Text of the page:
Exosomes are nano-sized (40–100 nm) vesicles that are produced from multivesicular bodies (MVBs) carrying classic exosomal markers, such as CD9, CD81, and CD63 [7] (Fig. 1). There is agreement that MVBs have two distinct fates in all cells, either fusing with the plasma membrane to release exosomes into the extracellular milieu or fusing with the lysosome where their cargo is digested [8]. High levels of ceramide lipid family proteins appear to help in exosome secretion [9]. Exosomes are naturally released from normal cells and cancer cells found in the blood as well as in urine, ascites, and saliva [1013]. Exosome cargo is assembled by enzymes, metabolites, proteins, lipids, and nucleic acids, reflecting the cell origin and the organism’s physiological conditions and cancer progression [1419].
Figure 1
Fig. 1

Schematic representation of exosome biogenesis, release, and isolation from the blood. Endocytosis at the plasma membrane forms the early endosome. The inward budding of the membrane of late endosomes and subsequent pinching off of the membrane creates the exosomes, called multivesicular bodies (MVBs). Upon the fusion of MVBs with the plasma membrane, exosomes are released into the extracellular milieu, which enriched in nucleic acid and proteins. Exosomes, cell-free nucleic acid (cfNA), circulating tumor cell can be found and extracted from a blood sample. Improvement in mass spectrometry-based proteomic tools and microfluidic approaches, which coupled with improved purification schemes for exosomes, has allowed more in-depth proteome analyses. The potential of exosomal protein profiles for use as diagnostic biomarkers of disease through a non-invasive blood test

Exosomes were once thought to restore the dynamic and homeostatic cellular homeostasis conditions by discarding excess or harmful molecules from cells, such as by eliminating transfer receptors during reticulocyte maturation and removing harmful DNA from the cytoplasm to avoid the senescence or apoptosis of normal human cells [2022]. In recent years, exosomes have been attributed to multiple biological functions by cell-to-cell communication through direct membrane fusion with the plasma membrane, endosomal membrane, endocytic pathways, or ligand-receptor interactions [23, 24]. Exosomes have been demonstrated to play a vital role in multiple cellular processes, such as inflammation, immune regulation, tissue regeneration, senescence, and cancer [2528]. However, in this review, we will emphasize the role of exosomes in cancer.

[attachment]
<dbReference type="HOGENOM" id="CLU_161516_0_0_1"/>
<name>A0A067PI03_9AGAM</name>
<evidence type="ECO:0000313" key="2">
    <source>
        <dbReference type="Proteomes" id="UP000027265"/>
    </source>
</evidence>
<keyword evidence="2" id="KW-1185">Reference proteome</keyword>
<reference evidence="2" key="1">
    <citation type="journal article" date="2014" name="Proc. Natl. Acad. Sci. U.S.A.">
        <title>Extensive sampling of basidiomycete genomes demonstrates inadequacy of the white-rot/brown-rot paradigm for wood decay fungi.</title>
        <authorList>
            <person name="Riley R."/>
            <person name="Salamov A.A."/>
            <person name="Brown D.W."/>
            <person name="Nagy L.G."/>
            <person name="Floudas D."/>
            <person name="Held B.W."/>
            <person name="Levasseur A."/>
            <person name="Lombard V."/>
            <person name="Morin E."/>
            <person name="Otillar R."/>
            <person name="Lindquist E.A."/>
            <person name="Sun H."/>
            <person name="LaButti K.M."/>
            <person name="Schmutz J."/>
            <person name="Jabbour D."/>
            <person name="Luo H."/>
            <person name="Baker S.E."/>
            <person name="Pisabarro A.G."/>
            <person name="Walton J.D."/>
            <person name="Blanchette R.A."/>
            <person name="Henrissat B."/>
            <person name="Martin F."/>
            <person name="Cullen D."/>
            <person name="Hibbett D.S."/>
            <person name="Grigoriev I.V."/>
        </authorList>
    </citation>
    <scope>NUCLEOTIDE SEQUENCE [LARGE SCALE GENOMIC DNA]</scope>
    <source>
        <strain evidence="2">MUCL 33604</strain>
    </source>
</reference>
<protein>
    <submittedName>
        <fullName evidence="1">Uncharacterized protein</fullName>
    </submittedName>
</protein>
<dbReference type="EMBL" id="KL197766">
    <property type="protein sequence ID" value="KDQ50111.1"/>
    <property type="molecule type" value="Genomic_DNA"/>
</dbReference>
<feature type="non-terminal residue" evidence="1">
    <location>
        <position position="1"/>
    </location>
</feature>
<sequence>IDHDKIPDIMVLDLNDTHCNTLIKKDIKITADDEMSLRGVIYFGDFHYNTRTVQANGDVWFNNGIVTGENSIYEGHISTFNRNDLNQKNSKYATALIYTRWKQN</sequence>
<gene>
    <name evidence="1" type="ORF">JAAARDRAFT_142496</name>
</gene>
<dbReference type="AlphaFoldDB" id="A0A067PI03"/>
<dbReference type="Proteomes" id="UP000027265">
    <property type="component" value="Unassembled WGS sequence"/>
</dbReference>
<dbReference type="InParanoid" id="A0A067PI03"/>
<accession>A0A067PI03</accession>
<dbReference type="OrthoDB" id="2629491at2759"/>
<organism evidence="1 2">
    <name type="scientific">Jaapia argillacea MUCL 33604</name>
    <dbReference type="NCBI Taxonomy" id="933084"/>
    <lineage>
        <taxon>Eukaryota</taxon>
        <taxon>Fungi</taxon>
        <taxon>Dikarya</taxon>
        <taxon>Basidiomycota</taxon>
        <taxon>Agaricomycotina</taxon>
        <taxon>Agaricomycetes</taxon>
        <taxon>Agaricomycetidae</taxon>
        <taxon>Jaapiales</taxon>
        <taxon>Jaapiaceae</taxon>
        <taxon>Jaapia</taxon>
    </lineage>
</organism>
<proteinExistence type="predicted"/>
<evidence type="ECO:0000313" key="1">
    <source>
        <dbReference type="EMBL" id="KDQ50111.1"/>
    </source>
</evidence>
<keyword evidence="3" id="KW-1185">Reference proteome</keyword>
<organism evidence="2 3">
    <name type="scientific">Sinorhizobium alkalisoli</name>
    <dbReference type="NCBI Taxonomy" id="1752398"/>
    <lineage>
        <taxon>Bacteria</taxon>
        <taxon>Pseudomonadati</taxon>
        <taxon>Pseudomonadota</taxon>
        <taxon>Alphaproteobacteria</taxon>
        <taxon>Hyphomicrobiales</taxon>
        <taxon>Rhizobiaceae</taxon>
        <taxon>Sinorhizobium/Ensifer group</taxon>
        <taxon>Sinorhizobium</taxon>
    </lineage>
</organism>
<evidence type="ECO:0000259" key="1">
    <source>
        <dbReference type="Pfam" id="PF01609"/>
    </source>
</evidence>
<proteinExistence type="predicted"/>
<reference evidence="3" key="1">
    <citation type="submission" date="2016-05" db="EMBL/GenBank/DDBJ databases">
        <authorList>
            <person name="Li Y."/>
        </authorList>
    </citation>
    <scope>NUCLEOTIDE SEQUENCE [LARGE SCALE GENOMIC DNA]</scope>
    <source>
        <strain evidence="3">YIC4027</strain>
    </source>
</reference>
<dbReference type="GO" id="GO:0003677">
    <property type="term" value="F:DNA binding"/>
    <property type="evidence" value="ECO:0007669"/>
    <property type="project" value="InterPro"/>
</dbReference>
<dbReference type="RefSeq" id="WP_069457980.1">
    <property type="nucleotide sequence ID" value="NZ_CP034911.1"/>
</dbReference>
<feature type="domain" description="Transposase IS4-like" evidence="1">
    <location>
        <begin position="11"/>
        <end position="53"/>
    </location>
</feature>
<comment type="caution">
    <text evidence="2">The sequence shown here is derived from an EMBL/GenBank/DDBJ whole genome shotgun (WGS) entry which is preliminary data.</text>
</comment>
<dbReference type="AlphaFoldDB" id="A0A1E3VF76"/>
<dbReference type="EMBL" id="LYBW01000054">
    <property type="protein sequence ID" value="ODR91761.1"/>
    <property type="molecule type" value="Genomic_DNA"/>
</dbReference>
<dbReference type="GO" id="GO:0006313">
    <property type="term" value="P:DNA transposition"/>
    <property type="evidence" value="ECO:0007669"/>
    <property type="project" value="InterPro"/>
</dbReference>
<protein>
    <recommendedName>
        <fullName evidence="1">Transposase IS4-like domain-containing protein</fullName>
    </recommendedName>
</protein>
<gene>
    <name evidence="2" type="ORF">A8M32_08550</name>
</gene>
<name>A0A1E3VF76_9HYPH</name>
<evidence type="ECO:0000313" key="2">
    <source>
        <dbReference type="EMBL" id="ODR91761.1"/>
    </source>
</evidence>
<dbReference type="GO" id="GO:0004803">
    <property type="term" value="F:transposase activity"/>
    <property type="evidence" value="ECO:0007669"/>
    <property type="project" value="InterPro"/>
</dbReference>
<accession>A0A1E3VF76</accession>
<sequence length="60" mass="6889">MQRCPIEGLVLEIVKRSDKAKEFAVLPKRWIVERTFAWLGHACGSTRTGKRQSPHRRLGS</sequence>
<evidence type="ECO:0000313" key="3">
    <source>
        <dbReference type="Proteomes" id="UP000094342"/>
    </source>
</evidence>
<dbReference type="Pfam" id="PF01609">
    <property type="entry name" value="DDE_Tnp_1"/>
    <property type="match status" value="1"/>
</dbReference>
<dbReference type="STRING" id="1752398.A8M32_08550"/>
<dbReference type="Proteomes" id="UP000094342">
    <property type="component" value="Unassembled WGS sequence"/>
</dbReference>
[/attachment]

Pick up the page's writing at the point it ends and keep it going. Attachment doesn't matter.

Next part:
Exosomes’ functions in cancer

Tumor-derived exosomes exchange oncogenic factors with nearby, even distant, cells including cancer-associated fibroblasts, vascular endothelial cells, and immune cells to establish favorable conditions for cancerous growth and metastasis [29]. In physiological states, endogenous RNA is shielded by RNA-binding proteins [30]. However, breast cancer cells can stimulate stromal fibroblasts to produce stromal exosomes, which contain unshielded endogenous RNA (RN7SL1), via triggering NOTCH-MYC pathways. Delivering unshielded RN7SL1 to breast cancer cells facilitates cancer growth, metastasis, and therapy resistance through retinoic acid-inducible gene I (RIG-I) signaling. In addition, more unshielded RN7SL1 was detected in exosomes from patient serum than in normal controls [31]. The level of miR-23a was significantly increased in hypoxic lung cancer-secreted exosomes compared to normoxic parental cells. Exosomal miR-23a promoted angiogenesis by accumulation of hypoxia-inducible factor-1α (HIF-1α) and increased vascular leakiness by inhibiting tight junction protein zonula occludens-1 (ZO-1). Furthermore, the elevated serum levels of lung cancer-derived exosomal miR-23a highlight its potential clinical relevance and prognostic value [32]. Tumor exosomes are not only essential to directing cancer cell migration but also help to form a pre-metastatic niche before site-specific metastasis [3336]. Tumor exosomes possess both anti- and pro-tumorigenic potentialities in the body. In chronic lymphocytic leukemia (CLL), non-coding RNAs from tumor exosomes can activate monocytes by activating TLR signaling. The activated monocytes release many cytokines, such as interleukin-6, C–C motif chemokine ligand 4 (CCL4), and CCL2, and express the programmed-death ligand 1 (PD-L1), which remodels the tumor-supportive microenvironment [37]. Tumor-derived exosomes carry and deliver tumor antigens to dendritic cells, inducing potent CD8+ T cell-dependent antitumor effects in animal experiments [38]. Together, these studies suggest that tumor-derived exosomes play an important role in promoting both primary tumor growth and metastatic spread.